One and Many
Community Engaged Participatory Event created by Susan Ossman
The Museum of Riverside
During the Riverside Art Walk: March 3, 2022 from 5pm-8pm
Artist Statement: "One and Many" was a large public artwork that instigated an active, collective reflection on the body and the body politic, self, community, and the part to the whole.
On March 3, 2022, I exhibited a 25-foot-long painting of a poppy field across the front of the Riverside Museum. The work was composed of over 100 individual artworks. Viewers who attended the "opening" of the one-work exhibition during the city's monthly art walk were be invited to select one of these individual works to bring home with them. In return, they filled in the empty space on the canvas revealed by removing their artwork. Viewers thus became collectors and participants.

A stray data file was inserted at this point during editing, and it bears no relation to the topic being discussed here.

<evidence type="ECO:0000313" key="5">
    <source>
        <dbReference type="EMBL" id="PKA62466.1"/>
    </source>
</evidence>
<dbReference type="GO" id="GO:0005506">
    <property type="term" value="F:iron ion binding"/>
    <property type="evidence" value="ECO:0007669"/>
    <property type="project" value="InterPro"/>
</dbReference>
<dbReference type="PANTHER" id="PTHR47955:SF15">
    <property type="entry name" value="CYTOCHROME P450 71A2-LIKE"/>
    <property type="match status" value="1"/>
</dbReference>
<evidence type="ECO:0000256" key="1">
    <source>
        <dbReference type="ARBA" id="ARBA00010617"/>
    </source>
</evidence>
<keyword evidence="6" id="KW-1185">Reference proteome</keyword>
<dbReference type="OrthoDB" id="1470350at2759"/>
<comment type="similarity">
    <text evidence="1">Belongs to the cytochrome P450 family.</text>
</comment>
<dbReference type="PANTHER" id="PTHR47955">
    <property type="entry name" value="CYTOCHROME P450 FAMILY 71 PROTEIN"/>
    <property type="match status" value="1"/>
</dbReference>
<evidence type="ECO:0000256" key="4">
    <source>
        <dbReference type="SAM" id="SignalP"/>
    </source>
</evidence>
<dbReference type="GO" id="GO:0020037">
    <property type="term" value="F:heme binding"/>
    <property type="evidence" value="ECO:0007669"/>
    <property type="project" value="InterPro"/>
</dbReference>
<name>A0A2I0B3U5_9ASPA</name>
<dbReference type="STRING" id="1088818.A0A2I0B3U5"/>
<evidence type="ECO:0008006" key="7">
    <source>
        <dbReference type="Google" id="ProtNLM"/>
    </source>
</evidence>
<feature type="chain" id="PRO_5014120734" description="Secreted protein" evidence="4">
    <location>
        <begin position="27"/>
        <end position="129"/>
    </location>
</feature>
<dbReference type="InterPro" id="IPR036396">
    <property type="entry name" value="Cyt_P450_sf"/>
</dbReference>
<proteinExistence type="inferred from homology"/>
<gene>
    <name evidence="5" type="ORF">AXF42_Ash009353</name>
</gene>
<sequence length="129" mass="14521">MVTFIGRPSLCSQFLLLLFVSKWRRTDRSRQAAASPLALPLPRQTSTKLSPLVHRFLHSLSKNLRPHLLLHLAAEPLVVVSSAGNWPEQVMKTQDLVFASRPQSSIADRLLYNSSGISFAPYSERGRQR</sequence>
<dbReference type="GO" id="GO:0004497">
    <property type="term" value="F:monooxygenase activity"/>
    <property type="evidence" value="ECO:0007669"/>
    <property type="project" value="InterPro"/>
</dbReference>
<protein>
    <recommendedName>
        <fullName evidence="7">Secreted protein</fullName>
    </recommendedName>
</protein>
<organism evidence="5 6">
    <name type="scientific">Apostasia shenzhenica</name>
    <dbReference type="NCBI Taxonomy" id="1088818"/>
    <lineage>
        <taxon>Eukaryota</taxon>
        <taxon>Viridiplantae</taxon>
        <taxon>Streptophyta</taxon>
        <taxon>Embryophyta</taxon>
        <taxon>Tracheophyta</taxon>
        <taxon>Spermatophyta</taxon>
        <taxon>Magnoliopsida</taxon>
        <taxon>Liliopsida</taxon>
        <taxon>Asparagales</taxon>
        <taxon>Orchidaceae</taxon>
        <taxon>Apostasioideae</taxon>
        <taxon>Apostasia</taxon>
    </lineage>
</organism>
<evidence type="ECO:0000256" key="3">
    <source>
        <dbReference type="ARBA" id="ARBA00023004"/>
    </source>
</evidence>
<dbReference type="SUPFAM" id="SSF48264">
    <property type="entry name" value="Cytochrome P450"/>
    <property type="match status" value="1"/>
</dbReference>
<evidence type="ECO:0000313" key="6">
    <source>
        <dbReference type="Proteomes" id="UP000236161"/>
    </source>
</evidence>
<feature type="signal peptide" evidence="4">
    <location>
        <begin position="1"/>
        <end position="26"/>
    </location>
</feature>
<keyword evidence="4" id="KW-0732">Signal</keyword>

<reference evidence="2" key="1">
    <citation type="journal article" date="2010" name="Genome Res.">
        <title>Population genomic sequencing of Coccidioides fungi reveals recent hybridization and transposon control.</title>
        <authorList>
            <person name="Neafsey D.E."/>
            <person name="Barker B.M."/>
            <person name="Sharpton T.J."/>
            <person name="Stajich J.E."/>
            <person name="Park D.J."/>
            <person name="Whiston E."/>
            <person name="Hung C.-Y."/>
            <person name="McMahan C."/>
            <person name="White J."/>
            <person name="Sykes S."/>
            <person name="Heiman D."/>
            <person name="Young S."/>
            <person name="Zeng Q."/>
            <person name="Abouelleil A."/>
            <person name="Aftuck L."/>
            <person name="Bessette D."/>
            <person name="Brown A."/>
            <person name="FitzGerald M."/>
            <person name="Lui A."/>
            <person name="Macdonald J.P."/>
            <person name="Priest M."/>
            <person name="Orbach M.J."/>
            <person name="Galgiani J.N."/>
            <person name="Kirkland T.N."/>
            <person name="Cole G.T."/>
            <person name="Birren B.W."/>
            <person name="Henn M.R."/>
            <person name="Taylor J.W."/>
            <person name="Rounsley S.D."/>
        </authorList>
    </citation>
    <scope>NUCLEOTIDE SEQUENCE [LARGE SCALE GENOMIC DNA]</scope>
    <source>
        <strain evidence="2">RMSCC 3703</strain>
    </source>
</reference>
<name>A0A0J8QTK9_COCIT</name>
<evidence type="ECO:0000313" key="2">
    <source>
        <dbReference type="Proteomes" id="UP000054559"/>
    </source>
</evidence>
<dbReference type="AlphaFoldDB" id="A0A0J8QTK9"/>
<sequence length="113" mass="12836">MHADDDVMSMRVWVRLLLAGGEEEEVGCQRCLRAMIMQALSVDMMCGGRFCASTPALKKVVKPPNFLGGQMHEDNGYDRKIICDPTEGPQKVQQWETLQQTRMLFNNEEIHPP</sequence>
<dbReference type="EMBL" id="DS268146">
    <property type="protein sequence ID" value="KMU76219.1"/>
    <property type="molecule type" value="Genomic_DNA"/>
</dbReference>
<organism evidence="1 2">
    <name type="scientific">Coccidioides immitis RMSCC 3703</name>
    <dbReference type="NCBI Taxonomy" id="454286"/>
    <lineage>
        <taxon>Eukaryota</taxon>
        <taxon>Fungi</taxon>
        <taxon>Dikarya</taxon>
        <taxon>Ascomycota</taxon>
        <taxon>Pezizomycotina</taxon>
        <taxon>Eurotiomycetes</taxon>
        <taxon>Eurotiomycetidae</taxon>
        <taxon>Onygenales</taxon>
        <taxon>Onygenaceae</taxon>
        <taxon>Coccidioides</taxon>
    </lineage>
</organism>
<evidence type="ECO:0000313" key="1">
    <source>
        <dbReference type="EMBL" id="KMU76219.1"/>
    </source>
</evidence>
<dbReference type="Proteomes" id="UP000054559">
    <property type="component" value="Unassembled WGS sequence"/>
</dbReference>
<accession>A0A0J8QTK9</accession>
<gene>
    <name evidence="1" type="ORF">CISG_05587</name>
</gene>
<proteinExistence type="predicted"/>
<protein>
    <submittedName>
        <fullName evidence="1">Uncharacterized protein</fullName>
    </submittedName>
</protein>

Why poppies? Poppies are among the first flowers to burst into bloom in spring. In California, there are entire parks dedicated to the huge hillside tapestries they weave with their petals.
In this work, I celebrate this beautiful if fleeting bloom, along with other properties and symbolic meanings of the fragile flower. Poppies have been associated with spring fields and life since antiquity, and so too their narcotic properties. They symbolize fertility and life, dream states, and death. Since WWI red poppies have been worn in English-speaking countries to honor veterans. The trading of poppy products was at the center of the colonial Opium wars in China. Today, in Afghanistan, and around the world, farmers uproot food crops to plant opium poppies to survive.
On-site ethnographers explored the making of the work with participants. Later, I will follow up to see how the scattered artworks have taken root in their lives. When someone contemplates the piece they hang in their living room, does the original painting persists as an after-image? Does that memory reactivate thoughts about "one and many" ?
more at: https://www.susanossman.com